For Coventry City and Luton Town, how do you even begin to quantify the enormity of Saturday’s Championship play-off final?
Financially, of course, the prize is seismic. The winner can expect additional revenues between £170-285m over the next three seasons, depending how long they stay in the top flight. When you consider that both clubs’ annual income is around £17-18m right now, those are transformative, lottery-ticket numbers.
That money will go to good use. Luton are preparing to move from the rickety old shed that is Kenilworth Road to a new home at Power Court in the centre of town. The club have been looking to expand from the confines of the 10,000-capacity ground for more than half a century, with each new plan coming up against planning or finance restrictions, but a new start is finally coming.
At least they’ve had a steady home – Coventry fans have spent far too much time recently trekking to Birmingham and Northampton to groundshare amid disputes over their on-and-off stadium, the CBS Arena. The club’s new owner, local businessman Doug King, is still working on a long-term agreement to secure their future at the stadium. At both clubs, facilities need upgrading; thin squads and stretched staff need investment.
Money is certainly part of the story here. These two clubs have been to the brink and faced serious existential threat. Luton were docked 30 points amid financial woes in 2008-09 and fans still sing about being let down by the FA. Coventry’s holding company went into liquidation in 2013.
But this game is also about the resilience of football clubs, especially those historic institutions that are part of the fabric of their place. It is about how they keep springing back to life however hard they’re trampled, and about what might one day blossom from a lot of graft and a little hope.
Both were in League Two as recently as 2018. Coventry’s rise since then is in no small part down to the management of Mark Robins, now in his sixth year in charge. He has grabbed hold of every element of the club and demanded higher standards. “He was putting things in place on a weekly basis,” Robins’ first captain Michael Doyle told The Guardian. “He has built Coventry from the bottom up. He’s 90 minutes away from a statue of him going up outside the ground … he is just a brilliant manager.”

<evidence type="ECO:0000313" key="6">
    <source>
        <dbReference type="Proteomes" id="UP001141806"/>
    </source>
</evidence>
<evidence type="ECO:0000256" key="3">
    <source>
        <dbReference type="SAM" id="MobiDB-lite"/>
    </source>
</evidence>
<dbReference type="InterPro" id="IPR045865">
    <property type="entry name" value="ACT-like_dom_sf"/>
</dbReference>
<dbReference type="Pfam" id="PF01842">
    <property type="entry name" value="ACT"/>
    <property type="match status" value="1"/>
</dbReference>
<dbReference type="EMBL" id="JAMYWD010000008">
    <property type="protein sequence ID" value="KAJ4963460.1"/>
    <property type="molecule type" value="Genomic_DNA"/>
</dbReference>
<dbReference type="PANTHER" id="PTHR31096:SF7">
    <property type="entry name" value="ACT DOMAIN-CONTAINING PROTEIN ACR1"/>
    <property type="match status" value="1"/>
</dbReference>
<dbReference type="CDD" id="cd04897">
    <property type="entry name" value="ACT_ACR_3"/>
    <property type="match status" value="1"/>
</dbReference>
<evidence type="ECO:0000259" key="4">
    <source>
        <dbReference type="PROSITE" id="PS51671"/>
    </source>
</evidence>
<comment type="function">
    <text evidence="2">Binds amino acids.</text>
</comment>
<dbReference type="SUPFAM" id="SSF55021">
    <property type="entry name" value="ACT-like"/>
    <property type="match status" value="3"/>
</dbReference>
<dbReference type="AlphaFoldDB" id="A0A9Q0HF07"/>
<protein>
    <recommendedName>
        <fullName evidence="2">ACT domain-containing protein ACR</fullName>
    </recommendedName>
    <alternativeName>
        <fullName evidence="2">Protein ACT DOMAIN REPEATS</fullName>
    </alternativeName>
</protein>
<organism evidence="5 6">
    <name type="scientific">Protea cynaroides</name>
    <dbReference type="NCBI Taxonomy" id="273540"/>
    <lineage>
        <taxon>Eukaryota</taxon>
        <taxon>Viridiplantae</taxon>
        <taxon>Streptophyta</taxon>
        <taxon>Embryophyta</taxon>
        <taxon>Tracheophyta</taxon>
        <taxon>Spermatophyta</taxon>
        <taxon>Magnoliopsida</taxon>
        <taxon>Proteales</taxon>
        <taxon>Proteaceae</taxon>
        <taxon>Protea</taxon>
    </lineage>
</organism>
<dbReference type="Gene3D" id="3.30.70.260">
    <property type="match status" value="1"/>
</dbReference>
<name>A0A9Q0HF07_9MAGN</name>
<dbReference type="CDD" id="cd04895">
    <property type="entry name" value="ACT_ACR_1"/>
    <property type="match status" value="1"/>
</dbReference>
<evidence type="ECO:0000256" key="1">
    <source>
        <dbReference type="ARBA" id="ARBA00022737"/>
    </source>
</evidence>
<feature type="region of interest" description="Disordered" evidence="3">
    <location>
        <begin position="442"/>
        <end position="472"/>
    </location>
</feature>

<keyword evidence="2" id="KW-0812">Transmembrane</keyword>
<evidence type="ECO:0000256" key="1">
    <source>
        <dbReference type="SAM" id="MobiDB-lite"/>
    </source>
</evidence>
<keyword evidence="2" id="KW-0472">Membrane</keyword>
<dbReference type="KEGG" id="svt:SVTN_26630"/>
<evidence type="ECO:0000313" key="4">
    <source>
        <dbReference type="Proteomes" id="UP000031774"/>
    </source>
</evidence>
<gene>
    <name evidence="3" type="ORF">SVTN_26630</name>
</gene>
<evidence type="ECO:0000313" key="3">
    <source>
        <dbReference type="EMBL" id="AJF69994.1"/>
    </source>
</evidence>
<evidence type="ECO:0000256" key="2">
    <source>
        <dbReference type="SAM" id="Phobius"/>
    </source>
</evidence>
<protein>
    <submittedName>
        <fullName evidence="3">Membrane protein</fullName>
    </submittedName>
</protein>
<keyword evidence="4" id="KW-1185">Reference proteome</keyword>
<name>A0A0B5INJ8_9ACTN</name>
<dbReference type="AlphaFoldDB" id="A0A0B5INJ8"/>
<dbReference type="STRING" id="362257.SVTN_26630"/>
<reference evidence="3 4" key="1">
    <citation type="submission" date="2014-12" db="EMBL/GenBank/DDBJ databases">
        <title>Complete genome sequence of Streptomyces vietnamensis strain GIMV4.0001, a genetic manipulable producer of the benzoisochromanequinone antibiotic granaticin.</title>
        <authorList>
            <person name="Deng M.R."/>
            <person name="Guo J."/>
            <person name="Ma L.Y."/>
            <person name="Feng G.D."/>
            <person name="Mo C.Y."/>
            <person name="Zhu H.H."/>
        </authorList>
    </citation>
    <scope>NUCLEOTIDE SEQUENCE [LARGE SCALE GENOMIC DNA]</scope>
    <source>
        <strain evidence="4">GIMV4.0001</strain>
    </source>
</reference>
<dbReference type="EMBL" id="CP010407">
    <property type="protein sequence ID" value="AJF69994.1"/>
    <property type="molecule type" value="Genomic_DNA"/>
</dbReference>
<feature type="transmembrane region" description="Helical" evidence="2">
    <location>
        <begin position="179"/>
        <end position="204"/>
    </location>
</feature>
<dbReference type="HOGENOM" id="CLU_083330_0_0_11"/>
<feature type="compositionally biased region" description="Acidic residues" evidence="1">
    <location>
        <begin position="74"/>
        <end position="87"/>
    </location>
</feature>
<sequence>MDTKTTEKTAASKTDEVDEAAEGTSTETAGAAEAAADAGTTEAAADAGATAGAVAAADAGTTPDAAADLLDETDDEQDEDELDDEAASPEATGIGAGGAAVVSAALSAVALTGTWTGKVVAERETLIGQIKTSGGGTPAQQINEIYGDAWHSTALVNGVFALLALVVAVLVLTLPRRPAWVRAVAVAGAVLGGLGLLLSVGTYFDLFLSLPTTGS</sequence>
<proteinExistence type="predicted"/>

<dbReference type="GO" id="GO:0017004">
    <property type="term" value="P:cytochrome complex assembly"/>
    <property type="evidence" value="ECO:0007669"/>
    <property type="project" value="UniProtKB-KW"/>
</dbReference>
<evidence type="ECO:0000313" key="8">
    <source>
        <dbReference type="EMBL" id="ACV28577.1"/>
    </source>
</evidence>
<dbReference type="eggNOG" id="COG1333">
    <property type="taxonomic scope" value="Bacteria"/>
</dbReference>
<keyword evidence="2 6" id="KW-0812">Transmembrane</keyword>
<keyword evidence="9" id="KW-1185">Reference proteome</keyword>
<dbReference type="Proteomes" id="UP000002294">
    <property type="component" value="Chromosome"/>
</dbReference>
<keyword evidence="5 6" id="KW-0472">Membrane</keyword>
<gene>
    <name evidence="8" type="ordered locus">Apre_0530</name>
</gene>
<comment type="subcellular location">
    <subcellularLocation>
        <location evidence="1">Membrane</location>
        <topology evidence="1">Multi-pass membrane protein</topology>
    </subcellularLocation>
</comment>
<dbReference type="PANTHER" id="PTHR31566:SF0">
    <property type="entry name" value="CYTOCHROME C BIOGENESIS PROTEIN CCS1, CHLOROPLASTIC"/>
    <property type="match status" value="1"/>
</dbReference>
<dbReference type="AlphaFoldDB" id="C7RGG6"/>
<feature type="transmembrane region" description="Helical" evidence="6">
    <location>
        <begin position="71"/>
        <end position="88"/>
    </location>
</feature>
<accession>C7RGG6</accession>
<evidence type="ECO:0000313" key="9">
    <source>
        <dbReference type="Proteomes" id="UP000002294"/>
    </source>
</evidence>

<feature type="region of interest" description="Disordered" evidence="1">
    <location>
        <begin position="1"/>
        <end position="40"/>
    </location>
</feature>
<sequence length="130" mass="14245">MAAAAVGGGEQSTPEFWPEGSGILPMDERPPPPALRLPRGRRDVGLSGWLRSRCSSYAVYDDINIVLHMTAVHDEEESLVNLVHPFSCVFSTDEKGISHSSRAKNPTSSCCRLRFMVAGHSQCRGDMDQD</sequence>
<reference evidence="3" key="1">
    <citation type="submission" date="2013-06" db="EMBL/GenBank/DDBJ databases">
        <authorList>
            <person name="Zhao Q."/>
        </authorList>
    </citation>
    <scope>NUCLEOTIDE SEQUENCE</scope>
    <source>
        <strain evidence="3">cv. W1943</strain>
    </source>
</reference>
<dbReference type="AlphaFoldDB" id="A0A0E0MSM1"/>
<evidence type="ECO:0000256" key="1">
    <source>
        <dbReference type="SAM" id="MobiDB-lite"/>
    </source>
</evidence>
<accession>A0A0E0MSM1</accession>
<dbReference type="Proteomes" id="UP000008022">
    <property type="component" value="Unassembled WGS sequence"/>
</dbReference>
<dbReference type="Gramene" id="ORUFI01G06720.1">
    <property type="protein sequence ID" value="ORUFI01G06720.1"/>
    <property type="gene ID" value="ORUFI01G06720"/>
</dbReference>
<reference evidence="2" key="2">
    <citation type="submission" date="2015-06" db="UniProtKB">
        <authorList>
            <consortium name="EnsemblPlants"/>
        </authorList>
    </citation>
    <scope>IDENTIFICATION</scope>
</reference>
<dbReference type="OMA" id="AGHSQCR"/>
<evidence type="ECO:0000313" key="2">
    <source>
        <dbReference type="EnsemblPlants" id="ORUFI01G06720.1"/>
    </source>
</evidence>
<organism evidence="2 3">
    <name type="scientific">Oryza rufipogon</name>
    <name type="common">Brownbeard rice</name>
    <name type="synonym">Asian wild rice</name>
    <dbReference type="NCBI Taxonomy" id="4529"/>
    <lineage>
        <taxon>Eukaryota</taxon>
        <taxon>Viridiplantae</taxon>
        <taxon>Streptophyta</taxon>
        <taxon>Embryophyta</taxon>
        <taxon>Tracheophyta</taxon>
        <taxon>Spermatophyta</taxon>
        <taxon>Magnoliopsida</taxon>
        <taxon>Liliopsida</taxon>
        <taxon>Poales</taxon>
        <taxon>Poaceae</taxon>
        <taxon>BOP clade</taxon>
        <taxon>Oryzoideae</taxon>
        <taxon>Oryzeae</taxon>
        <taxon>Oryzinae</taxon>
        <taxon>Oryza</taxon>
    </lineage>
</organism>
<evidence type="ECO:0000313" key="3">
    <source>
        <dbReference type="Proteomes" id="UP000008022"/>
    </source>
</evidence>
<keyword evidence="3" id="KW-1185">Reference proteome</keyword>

A year earlier Luton had taken a punt on the unproven Nathan Jones. He steered them away from relegation from the Football League and oversaw a full-scale revamp of the squad, guiding them to League One and later cementing their place in the Championship across two stints. The club’s stewardship under the 2020 group – made up predominantly of Luton supporters – has been essential in restoring planning and direction over a decade of relentless progress.
Coventry and Luton have plenty in common – a historic Midlands city and an old southern town which became hubs of the British car industry – and their football clubs are strangely mirrored. Coventry were founded in 1883, Luton in 1885, and in that time each have drifted between divisions, winning one major trophy along the way: Coventry won the FA Cup in 1987, Luton won the League Cup in 1988. Coventry would be the first Premier League side to drop down to League Two and return; Luton would be the first English club to drop from the top tier to non-league and rise to the top again.
They are the embodiment of what makes England’s football pyramid special, as Pep Guardiola extolled this week. It is what curious investors like Ryan Reynolds and Rob McElhenney fell in love with, that romantic idea – alien in most American sports – that any team can climb anywhere, that no dream is too big. It is this risk and reward that many owners at the elite end are terrified by, and it is why their heads were turned by the prospective Super League, to ring-fence revenues and create a closed shop. It is what fans up and down the country came out in force to fight for.
Coventry and Luton can each transform their future by winning one match at Wembley this weekend. But their journeys also represent something greater, a symbol of possibility. After all they’ve been through, whoever celebrates promotion to the Premier League will richly deserve their reward.